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News articles about "Time"

Understanding DNA damage from common radiation threat, low-energy electrons

Every day all day our DNA gets beaten up by chemicals and radiation but remarkably most of us stay healthy Now an investigation by a team of French and Canadian researchers has produced insights into ... - Read More

Persuading light to mix it up with matter

Light, Matter, Matter, Light
Researchers at MIT have succeeded in producing and measuring a coupling of photons and electrons on the surface of an unusual type of material called a topological insulator This type of coupling had been predicted ... - Read More

Polymer scientists jam nanoparticles, trapping liquids in useful shapes

Sharp observation by doctoral student Mengmeng Cui in Thomas Russell's polymer science and engineering laboratory at the University of Massachusetts Amherst recently led her to discover how to kinetically trap and control one liquid within ... - Read More

Scientists Battle Herbicide Resistance

Released 10 8 2013 11 00 AM EDTSource Newsroom Mississippi State University Office of Agricultural Communications more news from this source By Keri Collins LewisMSU Ag Communications Oct 9 2013 STONEVILLE Mississippi State University scientists ... - Read More

Unreliable Commercial Lab Kits May Be Hindering the Fight Against Cancer

could be instrumental in the early detection of cancers like PDAC A team of researchers led by Eleftherios P Diamandis MD PhD of the University of Toronto were hopeful they had found a new pancreatic ... - Read More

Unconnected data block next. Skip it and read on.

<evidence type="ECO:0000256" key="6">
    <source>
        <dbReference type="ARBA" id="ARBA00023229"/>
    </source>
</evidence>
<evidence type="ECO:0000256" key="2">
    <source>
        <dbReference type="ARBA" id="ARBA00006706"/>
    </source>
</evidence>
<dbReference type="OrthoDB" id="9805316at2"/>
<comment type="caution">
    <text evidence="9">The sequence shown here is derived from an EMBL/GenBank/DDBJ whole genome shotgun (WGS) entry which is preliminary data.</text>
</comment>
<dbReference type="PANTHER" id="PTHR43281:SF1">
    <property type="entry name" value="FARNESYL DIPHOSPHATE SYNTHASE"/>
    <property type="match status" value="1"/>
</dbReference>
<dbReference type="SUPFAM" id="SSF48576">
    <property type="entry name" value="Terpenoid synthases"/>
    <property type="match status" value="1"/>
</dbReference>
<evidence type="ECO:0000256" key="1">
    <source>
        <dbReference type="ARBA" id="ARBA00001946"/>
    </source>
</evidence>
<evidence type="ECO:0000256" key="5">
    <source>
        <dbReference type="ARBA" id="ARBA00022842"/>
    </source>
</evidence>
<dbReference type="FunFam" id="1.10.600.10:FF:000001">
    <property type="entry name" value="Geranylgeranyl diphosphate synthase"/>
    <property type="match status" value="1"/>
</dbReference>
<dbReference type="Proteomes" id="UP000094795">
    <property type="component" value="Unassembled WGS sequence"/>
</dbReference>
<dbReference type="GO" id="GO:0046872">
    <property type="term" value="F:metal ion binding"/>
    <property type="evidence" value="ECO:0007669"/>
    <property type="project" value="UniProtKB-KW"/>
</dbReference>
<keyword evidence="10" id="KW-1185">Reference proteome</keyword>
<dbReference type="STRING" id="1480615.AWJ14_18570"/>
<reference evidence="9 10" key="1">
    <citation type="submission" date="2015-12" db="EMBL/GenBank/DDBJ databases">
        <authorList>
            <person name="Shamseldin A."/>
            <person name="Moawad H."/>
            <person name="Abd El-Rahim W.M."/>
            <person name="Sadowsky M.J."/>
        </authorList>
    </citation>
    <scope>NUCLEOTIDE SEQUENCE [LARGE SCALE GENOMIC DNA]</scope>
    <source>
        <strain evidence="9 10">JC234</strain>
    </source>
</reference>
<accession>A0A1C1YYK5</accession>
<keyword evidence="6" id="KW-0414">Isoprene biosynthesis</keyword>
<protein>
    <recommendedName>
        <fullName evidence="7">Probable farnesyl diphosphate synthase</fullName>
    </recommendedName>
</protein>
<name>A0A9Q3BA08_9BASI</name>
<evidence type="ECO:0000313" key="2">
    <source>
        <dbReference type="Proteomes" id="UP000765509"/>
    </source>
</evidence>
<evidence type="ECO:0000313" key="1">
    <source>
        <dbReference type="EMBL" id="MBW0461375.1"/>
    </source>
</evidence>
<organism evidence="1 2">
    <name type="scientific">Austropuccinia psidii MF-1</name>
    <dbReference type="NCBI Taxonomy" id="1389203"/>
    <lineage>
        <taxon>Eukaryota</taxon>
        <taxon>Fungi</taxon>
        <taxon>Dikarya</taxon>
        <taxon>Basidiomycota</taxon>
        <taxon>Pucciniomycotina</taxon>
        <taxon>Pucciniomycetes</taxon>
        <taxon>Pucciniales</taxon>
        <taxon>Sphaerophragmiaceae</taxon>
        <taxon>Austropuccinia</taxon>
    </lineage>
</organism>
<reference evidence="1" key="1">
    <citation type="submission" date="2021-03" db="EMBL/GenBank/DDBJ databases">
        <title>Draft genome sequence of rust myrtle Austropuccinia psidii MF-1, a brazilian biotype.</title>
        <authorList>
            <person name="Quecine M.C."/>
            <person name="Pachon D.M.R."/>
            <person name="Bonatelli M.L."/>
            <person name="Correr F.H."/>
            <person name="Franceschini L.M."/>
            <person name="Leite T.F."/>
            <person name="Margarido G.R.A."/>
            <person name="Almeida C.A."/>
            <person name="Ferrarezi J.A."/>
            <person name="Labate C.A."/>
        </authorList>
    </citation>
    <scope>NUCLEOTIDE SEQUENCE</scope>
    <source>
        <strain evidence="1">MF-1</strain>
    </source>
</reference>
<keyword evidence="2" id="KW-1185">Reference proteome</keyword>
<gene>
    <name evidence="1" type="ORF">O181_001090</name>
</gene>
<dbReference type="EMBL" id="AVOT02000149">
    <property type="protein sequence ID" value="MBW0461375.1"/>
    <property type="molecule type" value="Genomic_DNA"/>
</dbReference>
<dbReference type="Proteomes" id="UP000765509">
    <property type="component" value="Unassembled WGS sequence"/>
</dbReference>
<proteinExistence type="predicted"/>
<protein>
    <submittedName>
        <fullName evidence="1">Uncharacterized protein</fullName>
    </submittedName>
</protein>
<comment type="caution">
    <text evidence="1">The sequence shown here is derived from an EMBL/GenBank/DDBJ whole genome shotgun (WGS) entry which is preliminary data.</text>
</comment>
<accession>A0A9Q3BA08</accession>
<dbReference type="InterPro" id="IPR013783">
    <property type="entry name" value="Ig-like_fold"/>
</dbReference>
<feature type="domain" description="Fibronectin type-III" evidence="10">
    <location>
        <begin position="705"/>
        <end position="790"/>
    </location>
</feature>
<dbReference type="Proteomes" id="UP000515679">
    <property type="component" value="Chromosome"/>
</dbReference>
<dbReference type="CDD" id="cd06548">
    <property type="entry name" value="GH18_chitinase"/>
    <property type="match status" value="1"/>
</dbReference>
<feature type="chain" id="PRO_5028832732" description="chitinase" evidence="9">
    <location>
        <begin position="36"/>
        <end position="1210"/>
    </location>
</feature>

Climate change: Fast out of the gate, slow to the finish the gate

Fast
A great deal of research has focused on the amount of global warming resulting from increased greenhouse gas concentrations But there has been relatively little study of the pace of the change following these increases ... - Read More

Biochar quiets microbes, including some plant pathogens

Plant, plant
In the first study of its kind Rice University scientists have used synthetic biology to study how a popular soil amendment called biochar can interfere with the chemical signals that some microbes use to communicate ... - Read More

Cold, salty and promiscuous: Gene-shuffling microbes dominate Antarctica's Deep Lake

Gene, Gene
Sequestered in Antarctica's Vestfold Hills Deep Lake became isolated from the ocean 3 500 years ago by the Antarctic continent rising resulting in a saltwater ecosystem that remains liquid in extreme cold and providing researchers ... - Read More

Erratic proteins: New insights into a transport mechanism

Proteins, Proteins, proteins
The outer membrane of bacteria contains many proteins that form tiny pores They are important for absorbing nutrients and transmitting signals into the cell The research group of Sebastian Hiller Professor of Structural Biology at ... - Read More

Zinc, Proteins, and an Essential Cellular Balancing Act

a single celled fungus Yeast can adapt to both shortages and excesses of zinc says MacDiarmid an associate scientist Zinc is an essential nutrient but if there's too much it's toxic The issue for the ... - Read More

Wagon-wheel pasta shape for better LED lights

Light, Light